STEAK AND CHOPHOUSES
Metro Milwaukee Dining Guide
5 O’Clock Club
2416 W. State St.
Call it T-bone; filet mignon; prime rib; call it porterhouse. Serve it Pittsburgh-style, butter it big and dig in to the best damn slab of meat in town. Just remember, reservations are required. (J.D.) $$$$. RS. FB. 342-3553
America's House of Steaks
4747 S. Howell Ave.
America's House of Steaks, located in the Wyndham Milwaukee Airport Hotel, is home to European trained Chef Axel Dietrich. America's menu includes the Chef's special recipe Prime Rib of Beef as well as Rotisserie Chicken and Grilled Wild Caught Salmon among some of the savory choices.$$$-$$$$ CC: All Major RS. FB. Accessible 615-8094
Butch’s Old Casino Steak House
555 N. James Lovell St.
The antique slot machines dotting the
dining room pay homage to the building’s lusty past. This former
disco-turned-steakhouse has no bones about serving some of the most
flavorful cuts of meat in Milwaukee. Order the perennial favorite: steer
tenderloin, grilled up in eight-, 12- or even 20-ounce portions.
Butch’s is a windowless Mecca of carnivorous delights. Did we mention
they have chicken and seafood too? Dig in. (J.D.) $$$-$$$$. CC: All
major. FB, RS. Handicap access. 271-8111 Reservation hotline: 803-7899
310 W. Wisconsin Ave.
This high-end chain sets the standard
for dry-aged steaks and fresh seafood. Maine lobsters run as large as 5
pounds. The Milwaukee branch also has a fine setting with dark woodwork
and service that attends to every need. Steaks rank with the best
locally. No detail is too small, whether the Black River blue cheese on
the wedge salad or the 8-year-old balsamic vinegar on the delmonico
steak. Dinner may be expensive—lunch is easier on the wallet—but worth
the splurge. (J.B.) $$$-$$$$. CC: All major. FB. Handicap access.
724 N. Milwaukee St.
The signage is hard to see, so look for a
window showing a bar and dining room with accents of wood, dim lighting
and a warm glow. Also look at the diners savoring what are hands-down
the finest steaks in this area—with prices to match. Everything from
soup to salad to sides are strictly a la carte, which can add up
quickly. But the luxuriant seating, polished service and just one bite
of the black peppercorn-crusted fillet should have everyone leaving with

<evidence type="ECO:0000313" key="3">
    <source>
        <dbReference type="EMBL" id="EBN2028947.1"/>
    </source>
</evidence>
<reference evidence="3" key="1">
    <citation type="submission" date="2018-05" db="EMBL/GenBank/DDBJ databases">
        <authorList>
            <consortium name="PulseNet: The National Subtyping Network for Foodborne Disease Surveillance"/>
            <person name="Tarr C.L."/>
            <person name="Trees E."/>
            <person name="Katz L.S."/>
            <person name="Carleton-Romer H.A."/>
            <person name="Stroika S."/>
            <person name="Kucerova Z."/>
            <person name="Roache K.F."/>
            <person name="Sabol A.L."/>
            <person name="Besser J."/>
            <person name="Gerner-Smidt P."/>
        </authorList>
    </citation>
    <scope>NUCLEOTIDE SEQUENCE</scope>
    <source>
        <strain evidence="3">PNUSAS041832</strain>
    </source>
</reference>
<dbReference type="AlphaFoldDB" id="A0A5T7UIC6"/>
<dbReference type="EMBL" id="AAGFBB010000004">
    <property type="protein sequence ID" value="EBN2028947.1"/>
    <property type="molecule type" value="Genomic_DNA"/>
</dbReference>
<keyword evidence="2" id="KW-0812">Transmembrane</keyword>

a smile. (J.B.) $$$$. CC: MC, VS. FB. Handicap access. 223-2200
8612 Watertown Plank Road
Frank and Dino could have used Eddie
Martini’s bar as their watering hole. The drinks are potent enough to
power the Happy Hour neon, and the atmosphere is always dark and cool
behind impenetrable Venetian blinds. The Rat Pack would have dug the
swinging music, not to mention the steaks and chops, the oysters
Rockefeller and shrimp cocktails. Everything’s A-OK. (D.L.) $$$$. CC:
All major. FB, RS. Handicap access. 771-6680
Hugo’s Steak House
6951 S. Lover’s Lane Road, Franklin
This classically elegant steak and
seafood spot offers traditional lobster tail, filet mignon and pork
chops. But at Hugo’s, it’s the lighter touches, including the bourbon
applesauce and fresh, steamed broccoli, that separate it from other
local dining rooms. Since opening in 2004, Hugo’s has seasoned its
critical moxie with freshly prepared meat and fish dishes. (J.D.) $$$$.
CC: All major. Handicap access. 427-7705
3736 W. Mitchell St.
Though a small place, it has many nice
touches. Marinated olives arrive in a martini glass; the steaks are
Black Angus and expertly prepared; and the setting has the feel of a
’60s supper club, with a menu to match. Specials include a Friday fish
fry and even chicken livers. Prices are kindly with some steaks less
than $20. (J.B.) $$. CC: MC, VS. FB, FF. 384-7384
Milwaukee Chop House
633 N. Fifth St., Milwaukee Hilton
The upscale steakhouse has the meat to
match the prices, from the veal chop to the bone-in-ribeye steak. The
range of items includes seafood and rotisserie. But appetizers and side
items also shine from prosciutto-wrapped scallops to grilled asparagus.
Valet parking available. (J.B.) $$$-$$$$. CC: All major. FB, RS.
Handicap access. 226-2467
Mo’s ... A Place for Steaks
720 N. Plankinton Ave.
If you want to play rock star for a day,
Mo’s is a good place to start. Swank in a decidedly carnivorous kind of
way, it’s certainly designed to pamper its guests. However, be prepared
to spend like a rock star—the menu is a la carte, and just the steak
generally runs in the $30–$40 range. (S.R.) $$$$. CC: All major. RS. FB.
Handicap access. 272-0720
7728 S. 27th St., Oak Creek
The Rafters is that kind of old-school
Milwaukee Supper Club that boasts autographed photos of Frank Sinatra on
the wall and an exposed flaming pit in the middle of the restaurant,
turning out the best steaks in the suburbs. Dinners are served with the
traditional relish platter of carrots, celery and radishes—a touch that
is all but forgotten in today’s world of salads-are-extra bistros.
(B.R.M.) $$$-$$$$. CC: All major. RS, FF, FB. Handicap access. 761-2222
7246 W. Greenfield Ave.
The beef ranges from USDA choice to
Black Angus at downtown West Allis’ classiest eatery. But there is more
than prime rib, with roast lamb loin, Asian salad or the seafood catch
of the day. Or splurge with a filet and lobster tail. Whichever you
choose, simplicity rules here. (J.B.) $$-$$$$. CC: All major. FB, FF.
Ward’s House of Prime
540 E. Mason St.
The bar room has a soaring ceiling, a great wine selection and a select list of scotch and cognac. Prime rib is the specialty although chicken, lamb and seafood are served. The bar has its own menu with lighter fare and some servings the size of tapas. The setting is pleasant, the seating spacious, and the service good. (J.B.) $$$-$$$$. CC: All major. FB. Handicap access. 223-0135